You may be able to get more flexibility if you move to a portable recorder. You can do interviews with these without carrying your laptop. You can also use your phone or tablet if you like. Ideally you'll want to make WAV files rather than MP3s. If you're editing your podcast later a WAV file will sound better while editing and won't lose quality. An MP3 is already compressed and then will get compressed again when you save your final podcast.
Consider a WAV file like a PNG, RAW file or BITMAP and an MP3 is like a JPEG. Edit in high quality files and export your final as a compressed MP3.S
You can also add a small Lavalier (clip on) microphone if you like, then plug it into the portable recorder to better isolate sound for your interviews.
If you've got $80, consider a Samson C01UCW USB Mic or similar. This is an extremely competent mic that plugs directly into your computer's USB port. You can record into Audacity or Adobe Audition or even iMovie or Garage Band directly. For one or two person talk shows this is a great mic to start with.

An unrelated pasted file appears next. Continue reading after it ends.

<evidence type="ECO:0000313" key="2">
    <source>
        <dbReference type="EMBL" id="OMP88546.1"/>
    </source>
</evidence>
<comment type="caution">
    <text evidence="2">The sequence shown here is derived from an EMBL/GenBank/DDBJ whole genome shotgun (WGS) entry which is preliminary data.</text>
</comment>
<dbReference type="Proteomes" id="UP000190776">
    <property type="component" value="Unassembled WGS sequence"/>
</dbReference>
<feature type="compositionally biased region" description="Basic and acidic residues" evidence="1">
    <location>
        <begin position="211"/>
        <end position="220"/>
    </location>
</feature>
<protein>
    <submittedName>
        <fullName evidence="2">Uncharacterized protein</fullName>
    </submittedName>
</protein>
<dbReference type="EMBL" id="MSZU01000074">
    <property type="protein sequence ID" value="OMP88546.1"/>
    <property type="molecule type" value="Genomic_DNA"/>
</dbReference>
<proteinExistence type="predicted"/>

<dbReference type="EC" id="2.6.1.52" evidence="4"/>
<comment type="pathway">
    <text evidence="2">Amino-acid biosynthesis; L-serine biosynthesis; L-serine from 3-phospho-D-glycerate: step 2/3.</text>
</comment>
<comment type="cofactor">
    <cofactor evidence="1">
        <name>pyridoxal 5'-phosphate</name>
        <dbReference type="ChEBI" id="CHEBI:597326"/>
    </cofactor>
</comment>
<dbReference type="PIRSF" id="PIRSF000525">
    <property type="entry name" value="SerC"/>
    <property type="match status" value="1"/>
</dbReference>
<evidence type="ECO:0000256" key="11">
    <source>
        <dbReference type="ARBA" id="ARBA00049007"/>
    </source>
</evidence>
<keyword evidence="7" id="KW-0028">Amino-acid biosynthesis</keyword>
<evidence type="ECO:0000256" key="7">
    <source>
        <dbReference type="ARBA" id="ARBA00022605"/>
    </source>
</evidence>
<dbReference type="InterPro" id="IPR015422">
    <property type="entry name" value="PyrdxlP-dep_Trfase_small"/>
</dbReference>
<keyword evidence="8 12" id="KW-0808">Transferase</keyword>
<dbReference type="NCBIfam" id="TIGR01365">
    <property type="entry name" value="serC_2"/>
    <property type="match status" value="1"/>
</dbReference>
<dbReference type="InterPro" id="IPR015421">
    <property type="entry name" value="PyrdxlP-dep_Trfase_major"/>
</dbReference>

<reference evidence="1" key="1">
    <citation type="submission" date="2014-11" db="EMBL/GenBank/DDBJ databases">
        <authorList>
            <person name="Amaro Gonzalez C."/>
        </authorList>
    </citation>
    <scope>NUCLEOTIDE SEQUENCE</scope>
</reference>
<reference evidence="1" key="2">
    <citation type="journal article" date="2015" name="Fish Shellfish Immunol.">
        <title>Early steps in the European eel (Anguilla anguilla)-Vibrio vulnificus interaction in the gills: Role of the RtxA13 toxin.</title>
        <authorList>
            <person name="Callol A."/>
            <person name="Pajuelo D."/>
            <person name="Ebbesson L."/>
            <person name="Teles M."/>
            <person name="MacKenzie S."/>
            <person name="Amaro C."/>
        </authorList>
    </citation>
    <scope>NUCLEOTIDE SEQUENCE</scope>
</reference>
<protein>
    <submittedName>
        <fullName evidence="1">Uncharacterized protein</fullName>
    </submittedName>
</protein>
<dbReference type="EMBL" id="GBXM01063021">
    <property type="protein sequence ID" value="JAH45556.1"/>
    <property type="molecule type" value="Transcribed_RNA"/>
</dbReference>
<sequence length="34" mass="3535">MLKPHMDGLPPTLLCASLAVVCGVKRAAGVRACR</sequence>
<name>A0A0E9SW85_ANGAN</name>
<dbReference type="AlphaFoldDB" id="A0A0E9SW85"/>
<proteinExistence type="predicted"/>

Also consider your room configuration. If you have a square room with stone walls and wood floors, your listeners will be able to hear every bump in that echo-y environment. I use a Portable Vocal Booth from RealTraps when sound quality really counts. This is useful for screencasts and voice-over work in a noisy environment.
I say "best" but I'm assuming you don't have an actual recording studio available to you. This is the setup that I use on all my podcasts. I use a Zoom H4N portable recorder. It uses an SD card to store the WAV files. It comes with two small mics at the top for starters, but then lets you grow by adding either microphones with 1/4" jacks or studio quality mics with XLR connectors.
I recommend Shure microphones. Two Shure PG48-XLRs with cables paired with the Zoom H4N will make great sounding podcasts. All the very best episodes of This Developer's Life were recorded like this. All the episodes of Hanselminutes where the guest wasn't on Skype were recorded in person with this very setup.
The Zoom also has the benefit of improving your YouTube videos. You can mount it directly to a DSLR camera with video capabilities and greatly augment the resulting video's sound quality. Again, the components in a DSLR are optimized for visuals, not audio.
Luvvie and I live in different time zones so we record local files with our portable rigs PLUS we Skype each other and record the call with CallBurner. This gives me THREE files.
Why three files? Well, one high quality of my recorded locally as a WAV. One of my co-host recorded in high quality as a WAV and one of BOTH of us. The trick is that we don't use the phone/Skype track.